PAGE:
Chris Dodd on Social Security
Democratic Sr Senator (CT)
A: I donít think you have to go that far. You could raise that tax far less than all incomes here and achieve the same result by achieving solvency. But issues like privatization have to be off the table, and I believe you can achieve that solvency here by doing simpler things without the draconian measures that some have suggested.
KUCINICH: Of course we ought to be raising the cap in order to protect Social Security. And in addition, we should be thinking about lowering the retirement age to 65. Peopleís bodies break down.
DODD: You could do this by basically readjusting that tax so it doesnít have to affect everyone in society.
Q: But youíd raise the cap to $500,000?
DODD: Youíve got to raise it up, clearly, to do this.
A: I donít disagree with that. This is an issue that comes to a head by the year 2040. Obviously, I think it would be important to start to address the issue. Certainly, we have no ideas, and I would be totally opposed to the privatization of Social Security. That is a very bad idea and I am glad we rejected it. But one of the ideas is to raise that level above $97,000.
Q: Do you support that?
A: I would support that. That is one of the solutions that would make a lot of sense to me to make the trust fund whole.
Proponents recommend voting YES because:
Perhaps the worst example of wasteful spending is when we take the taxes people pay for Social Security and, instead of saving them, we spend them on other things. Even worse than spending Social Security on other things is we do not count it as debt when we talk about the deficit every year. So using the Social Security money is actually a way to hide even more wasteful spending without counting it as debt. This Amendment would change that.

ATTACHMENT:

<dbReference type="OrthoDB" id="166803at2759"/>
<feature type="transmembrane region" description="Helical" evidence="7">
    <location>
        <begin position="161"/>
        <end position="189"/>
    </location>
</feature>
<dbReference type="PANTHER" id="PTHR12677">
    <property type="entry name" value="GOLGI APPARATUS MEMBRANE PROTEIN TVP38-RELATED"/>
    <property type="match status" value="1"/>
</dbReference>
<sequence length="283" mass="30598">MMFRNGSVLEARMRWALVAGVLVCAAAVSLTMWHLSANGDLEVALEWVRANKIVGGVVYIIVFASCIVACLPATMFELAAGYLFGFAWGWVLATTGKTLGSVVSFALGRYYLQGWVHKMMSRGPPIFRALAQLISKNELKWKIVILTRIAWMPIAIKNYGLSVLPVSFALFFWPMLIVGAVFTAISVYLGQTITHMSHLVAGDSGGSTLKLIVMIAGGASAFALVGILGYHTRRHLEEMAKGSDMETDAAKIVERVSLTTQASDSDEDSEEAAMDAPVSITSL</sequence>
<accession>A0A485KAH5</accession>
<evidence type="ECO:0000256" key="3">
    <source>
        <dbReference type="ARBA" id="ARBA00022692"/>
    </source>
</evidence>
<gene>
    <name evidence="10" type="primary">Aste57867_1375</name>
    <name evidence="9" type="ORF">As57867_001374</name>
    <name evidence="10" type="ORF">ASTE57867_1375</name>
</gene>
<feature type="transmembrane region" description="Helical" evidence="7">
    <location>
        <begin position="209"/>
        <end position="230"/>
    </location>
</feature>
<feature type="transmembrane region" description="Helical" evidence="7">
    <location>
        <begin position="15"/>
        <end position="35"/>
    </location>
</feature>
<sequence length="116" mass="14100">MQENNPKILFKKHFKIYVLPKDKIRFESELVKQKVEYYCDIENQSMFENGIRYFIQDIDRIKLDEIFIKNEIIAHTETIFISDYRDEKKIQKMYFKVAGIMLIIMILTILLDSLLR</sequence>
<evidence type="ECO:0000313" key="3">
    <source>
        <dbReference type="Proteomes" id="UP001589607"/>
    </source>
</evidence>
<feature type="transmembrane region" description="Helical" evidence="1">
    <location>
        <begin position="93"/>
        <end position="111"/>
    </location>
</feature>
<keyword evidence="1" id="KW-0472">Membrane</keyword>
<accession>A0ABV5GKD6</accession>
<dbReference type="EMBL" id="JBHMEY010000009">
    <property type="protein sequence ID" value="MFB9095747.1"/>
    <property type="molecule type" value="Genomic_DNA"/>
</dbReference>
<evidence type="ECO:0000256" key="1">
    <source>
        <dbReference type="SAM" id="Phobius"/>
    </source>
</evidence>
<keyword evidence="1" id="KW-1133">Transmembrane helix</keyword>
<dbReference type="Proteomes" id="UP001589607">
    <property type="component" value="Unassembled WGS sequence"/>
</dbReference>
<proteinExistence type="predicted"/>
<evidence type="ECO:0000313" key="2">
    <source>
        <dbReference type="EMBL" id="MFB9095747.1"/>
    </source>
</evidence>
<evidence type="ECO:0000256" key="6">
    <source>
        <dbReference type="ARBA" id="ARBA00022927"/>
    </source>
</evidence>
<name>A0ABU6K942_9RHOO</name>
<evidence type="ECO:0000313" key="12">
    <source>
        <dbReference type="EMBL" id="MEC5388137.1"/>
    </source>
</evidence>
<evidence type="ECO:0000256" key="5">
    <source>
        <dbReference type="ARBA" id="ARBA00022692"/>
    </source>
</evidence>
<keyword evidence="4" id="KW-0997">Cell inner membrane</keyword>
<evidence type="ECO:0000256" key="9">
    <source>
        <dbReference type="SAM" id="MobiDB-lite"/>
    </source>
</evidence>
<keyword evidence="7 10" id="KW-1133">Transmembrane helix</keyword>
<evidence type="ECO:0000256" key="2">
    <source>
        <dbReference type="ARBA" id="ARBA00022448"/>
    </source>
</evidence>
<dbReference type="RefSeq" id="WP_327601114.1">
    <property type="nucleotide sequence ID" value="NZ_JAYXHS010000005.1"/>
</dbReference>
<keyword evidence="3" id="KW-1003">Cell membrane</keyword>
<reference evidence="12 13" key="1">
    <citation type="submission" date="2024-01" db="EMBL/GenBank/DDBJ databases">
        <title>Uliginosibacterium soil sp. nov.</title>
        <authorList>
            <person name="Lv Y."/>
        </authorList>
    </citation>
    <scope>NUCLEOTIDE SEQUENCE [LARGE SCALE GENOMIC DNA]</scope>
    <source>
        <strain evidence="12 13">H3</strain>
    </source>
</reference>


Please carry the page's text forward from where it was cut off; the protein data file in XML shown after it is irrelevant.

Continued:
Opponents recommend voting NO because:
This amendment has a fatal flaw. It leaves the door open for private Social Security accounts by providing participants with the option of "pre-funding of at least some portion of future benefits."
The mission of the Alliance for Retired Americans is to ensure social and economic justice and full civil rights for all citizens so that they may enjoy lives of dignity, personal and family fulfillment and security. The Alliance believes that all older and retired persons have a responsibility to strive to create a society that incorporates these goals and rights and that retirement provides them with opportunities to pursue new and expanded activities with their unions, civic organizations and their communities.
The following ratings are based on the votes the organization considered most important; the numbers reflect the percentage of time the representative voted the organization's preferred position.
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Newly appointed in 2009;
special election in 2010:
Announced retirement as of 2010:
Senate races in 2010:
AK:Miller(R) vs.McAdams(D) vs.Murkowski(I)
CA:Boxer(D) vs.Fiorina(R) vs.Lightfoot(L)
FL:Rubio(R) vs.Crist(I) vs.Meek(D) vs.DeCastro(C) vs.Snitker(L)
KS:Johnston(D) vs.Moran(R) vs.Bellis(Rfm)
OH:Fisher(R) vs.Portman(D) vs.Deaton(C)
VT:Leahy(D) vs.Britton(R) vs.Freilich(I)
Senate Votes (analysis)